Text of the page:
For this course, the main subject material is
By the end of the course, you should be able to show understanding and mastery of the subject material
Textbook: Fundamentals of Matrix Computation, by David Watkins, 3rd edition (2nd edition also ok).
MATLAB: MATLAB (from "matrix laboratory") is a programming language and numerical computing environment often used in applied mathematics and other applications. Many assignments (and even test questions) will be to write short programs for MATLAB.
An intro textbook discussing Matlab can be found here.
There are four main ways to get access to MATLAB:
Alternatively, you can download the free open source version called Octave. While Octave and MATLAB are designed to be compatible, there are differences, and Octave is at least marginally slower. If you join a project/company that uses one of these tools, you will need to use the one they use. More places use MATLAB than Octave. However, Octave is free, as part of the GNU project, which can be an advantage.
We will do some basic MATLAB programming in this course. While we will talk about the MATLAB specific programming details during class, I will expect that you know some programming basics, including what a "for loop" is. (The for loop is about the most complicated programming concept we'll use, but fortunately it's not too complicated.) If you are not comfortable with what a for loop is, or want a short review of basic programming in MATLAB, a good resource is this file.
Lectures: are held in-person (HSS 1330) as long as the public health situation allows. In case we have to switch to remote instructions, lectures are held synchronously via zoom. Podcasting will be available via UCSD's podcasting system. The recordings should also appear in the Canvas Media Gallery.
Discussion sections:
Office hours: There are both in-person office hours and remote office hours (via zoom). Please consult the table on the main page. You may attend the office hours of any and all instructors, regardless of discussion section enrollment.
Attendance: is not mandatory for any segment of this course (except for exams, see below). For a good course outcome, it is highly recommended to participate (live or watch the recording afterwards) in the following:
It is furthermore recommended to join the discussions
Homework will be due Tuesdays of each week by 11 pm. You can find the homework problems as pdf on Canvas under "Files". Late homework will not be accepted.
All standard homework assignments will be turned in via Gradescope.com. Your login is your UCSD email.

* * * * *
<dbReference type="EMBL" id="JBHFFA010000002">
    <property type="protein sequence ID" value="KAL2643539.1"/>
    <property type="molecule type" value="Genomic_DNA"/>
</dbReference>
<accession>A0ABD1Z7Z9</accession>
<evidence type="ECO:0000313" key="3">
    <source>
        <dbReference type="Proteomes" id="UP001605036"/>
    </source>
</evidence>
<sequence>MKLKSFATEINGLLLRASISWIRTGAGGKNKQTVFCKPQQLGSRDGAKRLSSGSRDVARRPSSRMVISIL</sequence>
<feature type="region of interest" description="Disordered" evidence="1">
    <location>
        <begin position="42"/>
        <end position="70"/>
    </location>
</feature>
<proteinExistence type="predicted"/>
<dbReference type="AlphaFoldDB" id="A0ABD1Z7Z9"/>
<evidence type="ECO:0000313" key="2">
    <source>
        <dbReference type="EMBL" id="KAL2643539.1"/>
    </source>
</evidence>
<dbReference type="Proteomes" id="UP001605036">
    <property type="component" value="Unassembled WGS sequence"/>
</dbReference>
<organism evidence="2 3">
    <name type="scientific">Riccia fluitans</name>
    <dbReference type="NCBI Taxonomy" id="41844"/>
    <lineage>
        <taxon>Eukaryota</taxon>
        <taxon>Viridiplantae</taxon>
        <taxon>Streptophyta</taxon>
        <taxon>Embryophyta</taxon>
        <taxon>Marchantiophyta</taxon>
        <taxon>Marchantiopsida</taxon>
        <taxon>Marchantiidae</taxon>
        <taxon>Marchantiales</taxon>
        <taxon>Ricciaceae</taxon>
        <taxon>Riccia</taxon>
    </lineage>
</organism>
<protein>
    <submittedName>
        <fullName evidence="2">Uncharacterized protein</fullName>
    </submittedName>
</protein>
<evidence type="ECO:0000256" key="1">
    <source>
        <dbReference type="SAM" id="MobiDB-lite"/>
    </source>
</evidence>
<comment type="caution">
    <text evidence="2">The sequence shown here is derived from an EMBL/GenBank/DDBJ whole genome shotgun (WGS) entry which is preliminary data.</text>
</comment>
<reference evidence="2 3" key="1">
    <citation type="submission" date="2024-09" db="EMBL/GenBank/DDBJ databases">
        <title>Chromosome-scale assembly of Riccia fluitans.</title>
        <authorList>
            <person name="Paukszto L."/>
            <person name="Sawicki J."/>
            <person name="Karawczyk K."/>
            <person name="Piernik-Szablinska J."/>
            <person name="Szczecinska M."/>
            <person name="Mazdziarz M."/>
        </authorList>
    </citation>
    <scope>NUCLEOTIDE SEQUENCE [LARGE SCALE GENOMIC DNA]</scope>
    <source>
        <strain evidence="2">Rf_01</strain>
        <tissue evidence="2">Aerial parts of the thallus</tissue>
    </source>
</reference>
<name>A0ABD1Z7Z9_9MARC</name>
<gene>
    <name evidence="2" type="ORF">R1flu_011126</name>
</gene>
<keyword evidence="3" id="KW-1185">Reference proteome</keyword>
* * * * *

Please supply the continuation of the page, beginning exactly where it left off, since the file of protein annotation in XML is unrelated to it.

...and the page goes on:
All students enrolled in MATH170A have been added to Gradescope. If you have not been added (due to late enrollment, for example), please wait one or two days after enrollment, you will be added automatically.
Assignments should be uploaded in a single pdf file, or as a picture for each question. Please make sure your files are legible before submitting.
For MATLAB coding problems, you need to submit a screenshot of the program you wrote, including a screenshot of the output of the code in case the homework asks you to apply it to some example. Handwritten code, pseudo code or numerical results without code will not result in any credit!
If more than 60% of students fill out CAPEs at the end of the quarter, I will drop everybody's lowest homework score.
Material refers to all of the material discussed in the lecture, HW and discussion sections from the respective textbook chapters.
Exam | Date | Time | Type | Where to find questions | Material |
---|---|---|---|---|---|
Quiz 1 | F Oct 8 | window: 11 am to 7 pm 30 min quiz time |
Remote (unproctored) | Canvas | 1.1, 1.2, 1.3, 1.7 |
Midterm | F Oct 29 | 6-7 pm 1 h exam time |
Remote (unproctored), or in HSS 1330 | Canvas, or on paper | 1.8, 1.4, 1.5, 2.1, 3.1, 3.2, 3.3 |
Quiz 2 | F Nov 19 | window: 11 am to 7 pm 30 min quiz time |
Remote (unproctored) | Canvas | 3.4, 2.2/2.3, 4.1, 4.2, 4.3, 5.1, 5.2, 5.3 |
Final | W Dec 8 | 8 - 9 am (last name A-LO), 10 - 11 am (last name LP-Z) |
in-person exam in HSS 1330 | handed out on paper | Everything taught in this class (focus on later chapters) |
If academic integrity violations are suspected on any of your assignments, the instructor might ask you to participate in a meeting to explain your solutions. In addition, you may also be reported to the Academic Integrity Office.
To learn how to avoid academic integrity violations in this class, read the academic integrity section.
Your grade will be based on the scores of the homework, two quizzes, one midterm, and one final exam. It will be calculated from taking the maximum of the methods defined below:
Method #1 = (30% HW) + (12.5% Quiz 1) + (12.5% Quiz 2) + (22.5% Midterm) + (22.5% Final)
Method #2 = (30% HW) + (15% for best quiz) + (27.5% Midterm) + (27.5% Final)
There will be no make-up exams. If you miss one of the quizzes, your grade will be computed using method 2. I will use the following approximate scale to compute your grade
A+, A, A- | B+, B, B- | C+, C, C- | F |
---|---|---|---|
90+ | 80+ | 60+ | [0,60) |
You are guaranteed this scale, that means that your grade will not be worse than specified by the above scale. There might be an adjustment (=improvement) of grades based on the overall class performance. Passing grade for P/NP is C-, i.e. you need at least overall 60% to pass this class.
Students requesting accommodations for this course due to a disability must provide a current Authorization for Accommodation (AFA) letter issued by the Office for Students with Disabilities (OSD) which is located in University Center 202 behind Center Hall. The AFA letter may be issued by the OSD electronically or in hard-copy; in either case, please make arrangements to discuss your accommodations with me in advance. We will make every effort to arrange for whatever accommodations are stipulated by the OSD. For more information, see here.